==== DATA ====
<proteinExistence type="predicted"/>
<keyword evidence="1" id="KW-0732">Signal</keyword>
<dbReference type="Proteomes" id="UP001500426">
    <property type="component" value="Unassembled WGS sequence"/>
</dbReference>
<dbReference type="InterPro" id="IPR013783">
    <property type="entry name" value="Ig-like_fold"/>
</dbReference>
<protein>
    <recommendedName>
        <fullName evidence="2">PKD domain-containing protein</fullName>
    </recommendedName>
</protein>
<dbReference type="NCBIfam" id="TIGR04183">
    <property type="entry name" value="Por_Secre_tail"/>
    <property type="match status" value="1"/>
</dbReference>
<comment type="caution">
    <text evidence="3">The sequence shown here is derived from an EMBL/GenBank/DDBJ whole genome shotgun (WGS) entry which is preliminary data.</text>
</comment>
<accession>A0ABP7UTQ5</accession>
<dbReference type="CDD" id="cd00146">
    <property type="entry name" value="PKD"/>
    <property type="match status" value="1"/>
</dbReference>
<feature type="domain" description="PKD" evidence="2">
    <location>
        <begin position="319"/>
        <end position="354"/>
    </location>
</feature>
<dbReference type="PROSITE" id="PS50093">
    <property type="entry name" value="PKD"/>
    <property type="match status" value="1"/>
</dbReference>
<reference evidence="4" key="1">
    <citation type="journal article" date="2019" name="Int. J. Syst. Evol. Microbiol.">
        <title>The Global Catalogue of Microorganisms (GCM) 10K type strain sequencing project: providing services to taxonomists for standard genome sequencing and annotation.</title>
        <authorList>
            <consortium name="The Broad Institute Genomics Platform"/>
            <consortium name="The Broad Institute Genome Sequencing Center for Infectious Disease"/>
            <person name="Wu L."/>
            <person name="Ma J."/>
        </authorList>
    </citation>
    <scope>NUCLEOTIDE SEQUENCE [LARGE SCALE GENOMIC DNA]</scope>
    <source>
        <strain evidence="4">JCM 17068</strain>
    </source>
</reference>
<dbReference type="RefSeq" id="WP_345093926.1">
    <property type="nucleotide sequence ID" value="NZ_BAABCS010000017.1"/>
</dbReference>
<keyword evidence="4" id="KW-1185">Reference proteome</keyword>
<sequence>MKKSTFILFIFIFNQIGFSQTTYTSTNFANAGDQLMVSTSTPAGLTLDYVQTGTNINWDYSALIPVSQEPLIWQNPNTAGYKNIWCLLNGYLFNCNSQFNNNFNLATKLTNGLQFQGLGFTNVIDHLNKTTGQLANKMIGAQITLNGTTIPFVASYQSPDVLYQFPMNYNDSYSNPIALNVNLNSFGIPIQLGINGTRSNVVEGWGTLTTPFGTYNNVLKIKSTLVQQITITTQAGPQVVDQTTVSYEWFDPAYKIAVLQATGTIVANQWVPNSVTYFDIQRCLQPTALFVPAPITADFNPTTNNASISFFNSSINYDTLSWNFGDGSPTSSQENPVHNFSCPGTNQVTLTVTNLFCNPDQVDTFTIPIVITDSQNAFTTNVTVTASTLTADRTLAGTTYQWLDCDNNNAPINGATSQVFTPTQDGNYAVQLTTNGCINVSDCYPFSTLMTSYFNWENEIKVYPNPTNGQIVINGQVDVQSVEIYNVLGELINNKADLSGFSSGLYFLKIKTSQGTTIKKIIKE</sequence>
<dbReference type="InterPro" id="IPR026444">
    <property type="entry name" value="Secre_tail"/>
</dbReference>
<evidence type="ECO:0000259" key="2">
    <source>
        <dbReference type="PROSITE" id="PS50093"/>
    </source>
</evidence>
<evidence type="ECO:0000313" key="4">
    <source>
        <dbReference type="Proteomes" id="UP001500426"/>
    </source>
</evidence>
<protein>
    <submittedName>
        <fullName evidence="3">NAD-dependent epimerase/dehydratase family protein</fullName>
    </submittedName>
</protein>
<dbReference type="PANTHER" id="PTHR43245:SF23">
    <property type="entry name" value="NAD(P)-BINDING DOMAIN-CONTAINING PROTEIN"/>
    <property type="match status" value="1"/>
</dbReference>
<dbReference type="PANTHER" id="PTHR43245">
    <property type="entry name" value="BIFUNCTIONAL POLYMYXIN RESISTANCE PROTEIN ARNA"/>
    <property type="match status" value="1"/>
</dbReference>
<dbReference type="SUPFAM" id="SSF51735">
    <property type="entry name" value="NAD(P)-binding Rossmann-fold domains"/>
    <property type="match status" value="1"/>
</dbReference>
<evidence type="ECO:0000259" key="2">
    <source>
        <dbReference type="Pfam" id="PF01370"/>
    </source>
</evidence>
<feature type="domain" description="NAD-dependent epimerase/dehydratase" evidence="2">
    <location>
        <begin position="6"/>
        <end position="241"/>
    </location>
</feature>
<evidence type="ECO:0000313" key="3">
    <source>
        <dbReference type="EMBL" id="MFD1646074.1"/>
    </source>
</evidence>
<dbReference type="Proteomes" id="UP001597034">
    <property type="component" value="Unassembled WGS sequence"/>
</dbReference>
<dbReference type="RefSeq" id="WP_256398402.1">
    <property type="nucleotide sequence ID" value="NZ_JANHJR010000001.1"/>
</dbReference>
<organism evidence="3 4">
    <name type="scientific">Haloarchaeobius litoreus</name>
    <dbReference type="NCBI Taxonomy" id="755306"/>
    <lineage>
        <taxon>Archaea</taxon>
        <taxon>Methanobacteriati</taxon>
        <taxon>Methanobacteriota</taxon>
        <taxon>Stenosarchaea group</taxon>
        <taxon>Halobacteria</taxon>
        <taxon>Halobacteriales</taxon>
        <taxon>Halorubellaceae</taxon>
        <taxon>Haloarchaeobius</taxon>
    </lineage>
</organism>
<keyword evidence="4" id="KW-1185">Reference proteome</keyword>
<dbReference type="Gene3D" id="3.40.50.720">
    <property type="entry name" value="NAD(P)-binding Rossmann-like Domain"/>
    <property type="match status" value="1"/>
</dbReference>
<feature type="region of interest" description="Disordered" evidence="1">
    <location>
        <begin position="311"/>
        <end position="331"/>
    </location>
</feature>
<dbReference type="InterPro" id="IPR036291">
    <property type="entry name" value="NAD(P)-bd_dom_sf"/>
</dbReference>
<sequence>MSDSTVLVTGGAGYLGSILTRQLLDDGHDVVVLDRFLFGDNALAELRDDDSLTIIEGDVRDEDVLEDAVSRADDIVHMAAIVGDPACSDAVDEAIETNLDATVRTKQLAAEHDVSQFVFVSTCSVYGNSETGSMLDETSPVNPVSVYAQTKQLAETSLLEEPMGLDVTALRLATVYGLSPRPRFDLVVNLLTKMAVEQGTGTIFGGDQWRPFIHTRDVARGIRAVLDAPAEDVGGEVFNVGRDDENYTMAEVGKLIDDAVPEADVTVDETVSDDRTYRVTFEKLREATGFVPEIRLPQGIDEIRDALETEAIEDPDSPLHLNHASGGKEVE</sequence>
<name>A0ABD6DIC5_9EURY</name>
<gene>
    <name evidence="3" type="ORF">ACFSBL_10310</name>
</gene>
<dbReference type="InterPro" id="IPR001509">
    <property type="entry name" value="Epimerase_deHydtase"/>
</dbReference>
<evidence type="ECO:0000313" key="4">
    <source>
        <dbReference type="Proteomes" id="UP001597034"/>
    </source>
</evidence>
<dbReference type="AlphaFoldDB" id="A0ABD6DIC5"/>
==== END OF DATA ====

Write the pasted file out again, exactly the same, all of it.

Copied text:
<proteinExistence type="predicted"/>
<keyword evidence="1" id="KW-0732">Signal</keyword>
<dbReference type="Proteomes" id="UP001500426">
    <property type="component" value="Unassembled WGS sequence"/>
</dbReference>
<dbReference type="InterPro" id="IPR013783">
    <property type="entry name" value="Ig-like_fold"/>
</dbReference>
<protein>
    <recommendedName>
        <fullName evidence="2">PKD domain-containing protein</fullName>
    </recommendedName>
</protein>
<dbReference type="NCBIfam" id="TIGR04183">
    <property type="entry name" value="Por_Secre_tail"/>
    <property type="match status" value="1"/>
</dbReference>
<comment type="caution">
    <text evidence="3">The sequence shown here is derived from an EMBL/GenBank/DDBJ whole genome shotgun (WGS) entry which is preliminary data.</text>
</comment>
<accession>A0ABP7UTQ5</accession>
<dbReference type="CDD" id="cd00146">
    <property type="entry name" value="PKD"/>
    <property type="match status" value="1"/>
</dbReference>
<feature type="domain" description="PKD" evidence="2">
    <location>
        <begin position="319"/>
        <end position="354"/>
    </location>
</feature>
<dbReference type="PROSITE" id="PS50093">
    <property type="entry name" value="PKD"/>
    <property type="match status" value="1"/>
</dbReference>
<reference evidence="4" key="1">
    <citation type="journal article" date="2019" name="Int. J. Syst. Evol. Microbiol.">
        <title>The Global Catalogue of Microorganisms (GCM) 10K type strain sequencing project: providing services to taxonomists for standard genome sequencing and annotation.</title>
        <authorList>
            <consortium name="The Broad Institute Genomics Platform"/>
            <consortium name="The Broad Institute Genome Sequencing Center for Infectious Disease"/>
            <person name="Wu L."/>
            <person name="Ma J."/>
        </authorList>
    </citation>
    <scope>NUCLEOTIDE SEQUENCE [LARGE SCALE GENOMIC DNA]</scope>
    <source>
        <strain evidence="4">JCM 17068</strain>
    </source>
</reference>
<dbReference type="RefSeq" id="WP_345093926.1">
    <property type="nucleotide sequence ID" value="NZ_BAABCS010000017.1"/>
</dbReference>
<keyword evidence="4" id="KW-1185">Reference proteome</keyword>
<sequence>MKKSTFILFIFIFNQIGFSQTTYTSTNFANAGDQLMVSTSTPAGLTLDYVQTGTNINWDYSALIPVSQEPLIWQNPNTAGYKNIWCLLNGYLFNCNSQFNNNFNLATKLTNGLQFQGLGFTNVIDHLNKTTGQLANKMIGAQITLNGTTIPFVASYQSPDVLYQFPMNYNDSYSNPIALNVNLNSFGIPIQLGINGTRSNVVEGWGTLTTPFGTYNNVLKIKSTLVQQITITTQAGPQVVDQTTVSYEWFDPAYKIAVLQATGTIVANQWVPNSVTYFDIQRCLQPTALFVPAPITADFNPTTNNASISFFNSSINYDTLSWNFGDGSPTSSQENPVHNFSCPGTNQVTLTVTNLFCNPDQVDTFTIPIVITDSQNAFTTNVTVTASTLTADRTLAGTTYQWLDCDNNNAPINGATSQVFTPTQDGNYAVQLTTNGCINVSDCYPFSTLMTSYFNWENEIKVYPNPTNGQIVINGQVDVQSVEIYNVLGELINNKADLSGFSSGLYFLKIKTSQGTTIKKIIKE</sequence>
<dbReference type="InterPro" id="IPR026444">
    <property type="entry name" value="Secre_tail"/>
</dbReference>
<evidence type="ECO:0000259" key="2">
    <source>
        <dbReference type="PROSITE" id="PS50093"/>
    </source>
</evidence>
<evidence type="ECO:0000313" key="4">
    <source>
        <dbReference type="Proteomes" id="UP001500426"/>
    </source>
</evidence>
<protein>
    <submittedName>
        <fullName evidence="3">NAD-dependent epimerase/dehydratase family protein</fullName>
    </submittedName>
</protein>
<dbReference type="PANTHER" id="PTHR43245:SF23">
    <property type="entry name" value="NAD(P)-BINDING DOMAIN-CONTAINING PROTEIN"/>
    <property type="match status" value="1"/>
</dbReference>
<dbReference type="PANTHER" id="PTHR43245">
    <property type="entry name" value="BIFUNCTIONAL POLYMYXIN RESISTANCE PROTEIN ARNA"/>
    <property type="match status" value="1"/>
</dbReference>
<dbReference type="SUPFAM" id="SSF51735">
    <property type="entry name" value="NAD(P)-binding Rossmann-fold domains"/>
    <property type="match status" value="1"/>
</dbReference>
<evidence type="ECO:0000259" key="2">
    <source>
        <dbReference type="Pfam" id="PF01370"/>
    </source>
</evidence>
<feature type="domain" description="NAD-dependent epimerase/dehydratase" evidence="2">
    <location>
        <begin position="6"/>
        <end position="241"/>
    </location>
</feature>
<evidence type="ECO:0000313" key="3">
    <source>
        <dbReference type="EMBL" id="MFD1646074.1"/>
    </source>
</evidence>
<dbReference type="Proteomes" id="UP001597034">
    <property type="component" value="Unassembled WGS sequence"/>
</dbReference>
<dbReference type="RefSeq" id="WP_256398402.1">
    <property type="nucleotide sequence ID" value="NZ_JANHJR010000001.1"/>
</dbReference>
<organism evidence="3 4">
    <name type="scientific">Haloarchaeobius litoreus</name>
    <dbReference type="NCBI Taxonomy" id="755306"/>
    <lineage>
        <taxon>Archaea</taxon>
        <taxon>Methanobacteriati</taxon>
        <taxon>Methanobacteriota</taxon>
        <taxon>Stenosarchaea group</taxon>
        <taxon>Halobacteria</taxon>
        <taxon>Halobacteriales</taxon>
        <taxon>Halorubellaceae</taxon>
        <taxon>Haloarchaeobius</taxon>
    </lineage>
</organism>
<keyword evidence="4" id="KW-1185">Reference proteome</keyword>
<dbReference type="Gene3D" id="3.40.50.720">
    <property type="entry name" value="NAD(P)-binding Rossmann-like Domain"/>
    <property type="match status" value="1"/>
</dbReference>
<feature type="region of interest" description="Disordered" evidence="1">
    <location>
        <begin position="311"/>
        <end position="331"/>
    </location>
</feature>
<dbReference type="InterPro" id="IPR036291">
    <property type="entry name" value="NAD(P)-bd_dom_sf"/>
</dbReference>
<sequence>MSDSTVLVTGGAGYLGSILTRQLLDDGHDVVVLDRFLFGDNALAELRDDDSLTIIEGDVRDEDVLEDAVSRADDIVHMAAIVGDPACSDAVDEAIETNLDATVRTKQLAAEHDVSQFVFVSTCSVYGNSETGSMLDETSPVNPVSVYAQTKQLAETSLLEEPMGLDVTALRLATVYGLSPRPRFDLVVNLLTKMAVEQGTGTIFGGDQWRPFIHTRDVARGIRAVLDAPAEDVGGEVFNVGRDDENYTMAEVGKLIDDAVPEADVTVDETVSDDRTYRVTFEKLREATGFVPEIRLPQGIDEIRDALETEAIEDPDSPLHLNHASGGKEVE</sequence>
<name>A0ABD6DIC5_9EURY</name>
<gene>
    <name evidence="3" type="ORF">ACFSBL_10310</name>
</gene>
<dbReference type="InterPro" id="IPR001509">
    <property type="entry name" value="Epimerase_deHydtase"/>
</dbReference>
<evidence type="ECO:0000313" key="4">
    <source>
        <dbReference type="Proteomes" id="UP001597034"/>
    </source>
</evidence>
<dbReference type="AlphaFoldDB" id="A0ABD6DIC5"/>